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Senator aims to open legislators' pension records to public

Sen. Van Taylor's bill would let the public find out when former lawmakers with felony convictions are receiving state pensions

Sen. Van Taylor, R-Plano, talks about his efforts regarding ethics and transparency during a TTEvents discussion on Jan. 31, 2017.

A bill filed Thursday would let Texas taxpayers find out if their money subsidizes the retirement benefits of politicians who have committed felonies.

On Thursday, Sen. Van Taylor, R-Plano, filed Senate Bill 930, which would declassify the retirement benefits records of state lawmakers.

A Texas Tribune investigation revealed that more than two dozen former Texas government employees who have been convicted of felonies could be collecting state-funded pensions. But there is no way to confirm the exact number or find out which convicted felons are receiving retirement pay because current Texas code conceals all government employees’ retirement records.

Taylor said his proposed bill would exclude elected legislators’ information from the “confidential” class, making their retirements’ existence and annual payout publicly available.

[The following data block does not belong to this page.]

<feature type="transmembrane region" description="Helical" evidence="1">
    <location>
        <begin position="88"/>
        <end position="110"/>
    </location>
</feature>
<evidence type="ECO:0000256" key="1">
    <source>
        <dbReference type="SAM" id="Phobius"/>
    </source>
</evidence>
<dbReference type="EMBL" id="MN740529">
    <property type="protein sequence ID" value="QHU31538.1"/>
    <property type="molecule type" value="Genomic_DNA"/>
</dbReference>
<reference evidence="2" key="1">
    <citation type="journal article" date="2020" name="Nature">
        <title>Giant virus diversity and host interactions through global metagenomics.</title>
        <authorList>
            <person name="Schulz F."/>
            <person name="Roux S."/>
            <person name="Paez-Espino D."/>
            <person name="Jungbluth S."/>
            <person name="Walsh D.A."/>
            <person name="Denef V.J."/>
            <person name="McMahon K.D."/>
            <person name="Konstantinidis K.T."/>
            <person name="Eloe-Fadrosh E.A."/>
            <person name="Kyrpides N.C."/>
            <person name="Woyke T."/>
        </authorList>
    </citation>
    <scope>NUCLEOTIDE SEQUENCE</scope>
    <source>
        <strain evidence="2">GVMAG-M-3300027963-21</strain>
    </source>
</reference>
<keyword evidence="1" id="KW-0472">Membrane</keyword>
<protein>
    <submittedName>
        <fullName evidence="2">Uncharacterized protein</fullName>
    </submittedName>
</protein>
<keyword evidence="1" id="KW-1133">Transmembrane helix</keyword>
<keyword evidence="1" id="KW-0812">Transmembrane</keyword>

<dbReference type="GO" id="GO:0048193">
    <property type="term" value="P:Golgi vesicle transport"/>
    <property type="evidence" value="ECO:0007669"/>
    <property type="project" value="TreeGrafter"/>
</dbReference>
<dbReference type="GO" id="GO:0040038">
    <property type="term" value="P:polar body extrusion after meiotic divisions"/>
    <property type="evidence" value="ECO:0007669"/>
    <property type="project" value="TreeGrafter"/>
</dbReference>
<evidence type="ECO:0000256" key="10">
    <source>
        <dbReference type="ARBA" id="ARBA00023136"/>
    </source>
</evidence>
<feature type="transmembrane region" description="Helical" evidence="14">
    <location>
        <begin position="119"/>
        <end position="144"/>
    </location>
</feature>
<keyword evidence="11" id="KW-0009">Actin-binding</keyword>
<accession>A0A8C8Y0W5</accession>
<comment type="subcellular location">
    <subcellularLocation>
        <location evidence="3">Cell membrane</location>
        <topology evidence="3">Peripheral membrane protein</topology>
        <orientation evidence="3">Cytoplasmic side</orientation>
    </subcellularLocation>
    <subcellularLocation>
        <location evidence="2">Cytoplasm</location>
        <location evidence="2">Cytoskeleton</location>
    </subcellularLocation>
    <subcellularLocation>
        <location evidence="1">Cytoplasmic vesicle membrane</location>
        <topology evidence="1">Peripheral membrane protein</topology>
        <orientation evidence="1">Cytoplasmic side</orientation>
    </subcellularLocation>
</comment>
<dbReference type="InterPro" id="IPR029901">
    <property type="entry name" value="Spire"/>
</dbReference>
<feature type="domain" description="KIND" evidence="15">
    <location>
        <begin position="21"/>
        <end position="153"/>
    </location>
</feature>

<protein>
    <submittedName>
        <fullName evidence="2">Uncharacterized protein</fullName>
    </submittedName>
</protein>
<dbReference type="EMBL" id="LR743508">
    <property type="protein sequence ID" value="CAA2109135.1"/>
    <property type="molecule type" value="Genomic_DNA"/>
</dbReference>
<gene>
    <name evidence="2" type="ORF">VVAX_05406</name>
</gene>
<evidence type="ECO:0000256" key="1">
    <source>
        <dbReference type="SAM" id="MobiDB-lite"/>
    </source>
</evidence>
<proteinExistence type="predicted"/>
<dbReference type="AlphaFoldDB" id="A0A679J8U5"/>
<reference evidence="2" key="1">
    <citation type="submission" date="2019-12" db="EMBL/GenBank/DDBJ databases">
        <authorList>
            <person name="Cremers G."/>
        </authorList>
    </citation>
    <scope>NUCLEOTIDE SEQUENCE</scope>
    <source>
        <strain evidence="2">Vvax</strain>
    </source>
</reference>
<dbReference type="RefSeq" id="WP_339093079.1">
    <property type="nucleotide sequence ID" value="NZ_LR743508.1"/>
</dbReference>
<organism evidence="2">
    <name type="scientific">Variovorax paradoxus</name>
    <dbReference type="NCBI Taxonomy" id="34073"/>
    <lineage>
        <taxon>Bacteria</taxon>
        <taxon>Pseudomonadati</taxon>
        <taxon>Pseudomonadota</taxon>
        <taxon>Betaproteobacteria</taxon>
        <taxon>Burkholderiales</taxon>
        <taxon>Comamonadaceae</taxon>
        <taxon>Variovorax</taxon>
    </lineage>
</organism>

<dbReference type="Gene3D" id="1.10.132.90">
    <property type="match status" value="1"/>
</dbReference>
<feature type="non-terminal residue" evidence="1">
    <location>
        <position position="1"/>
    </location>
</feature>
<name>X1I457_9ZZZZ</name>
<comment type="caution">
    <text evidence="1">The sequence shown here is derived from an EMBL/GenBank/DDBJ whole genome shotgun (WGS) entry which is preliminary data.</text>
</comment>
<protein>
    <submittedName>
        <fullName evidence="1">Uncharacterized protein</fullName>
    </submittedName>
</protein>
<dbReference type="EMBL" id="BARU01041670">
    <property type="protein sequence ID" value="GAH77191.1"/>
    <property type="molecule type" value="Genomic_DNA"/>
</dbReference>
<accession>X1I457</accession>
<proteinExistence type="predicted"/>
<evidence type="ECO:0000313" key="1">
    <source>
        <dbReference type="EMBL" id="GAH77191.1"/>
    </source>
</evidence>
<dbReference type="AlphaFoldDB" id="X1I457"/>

"Citizens have a right to know how their tax dollars are being spent," Taylor said in a written statement. "Yet under current law, taxpayer-funded pension information of elected officials are hidden from disclosure. We the people elect government officials as public servants, not as special members of a private club that allocates themselves undisclosed public perks."

Taylor’s chief of staff, Lonnie Dietz, said the senator filed a similar bill in the last legislative session, but it did not pass.

The bill would not apply to retirement records for other elected officials such as judges or city and county officials. Of the 27 former elected officials the Tribune found who had felony convictions and are eligible for pensions, 22 of them fell into that category — just five were former legislators.

Last month, Taylor also filed Senate Bill 14, a larger ethics reform effort that also aimed to revoke pensions for lawmakers and other public officials who have been convicted of felonies. The bill would cut off annuity payments to legislators-turned-convicts, but allow them to be refunded the money they put toward their retirement.

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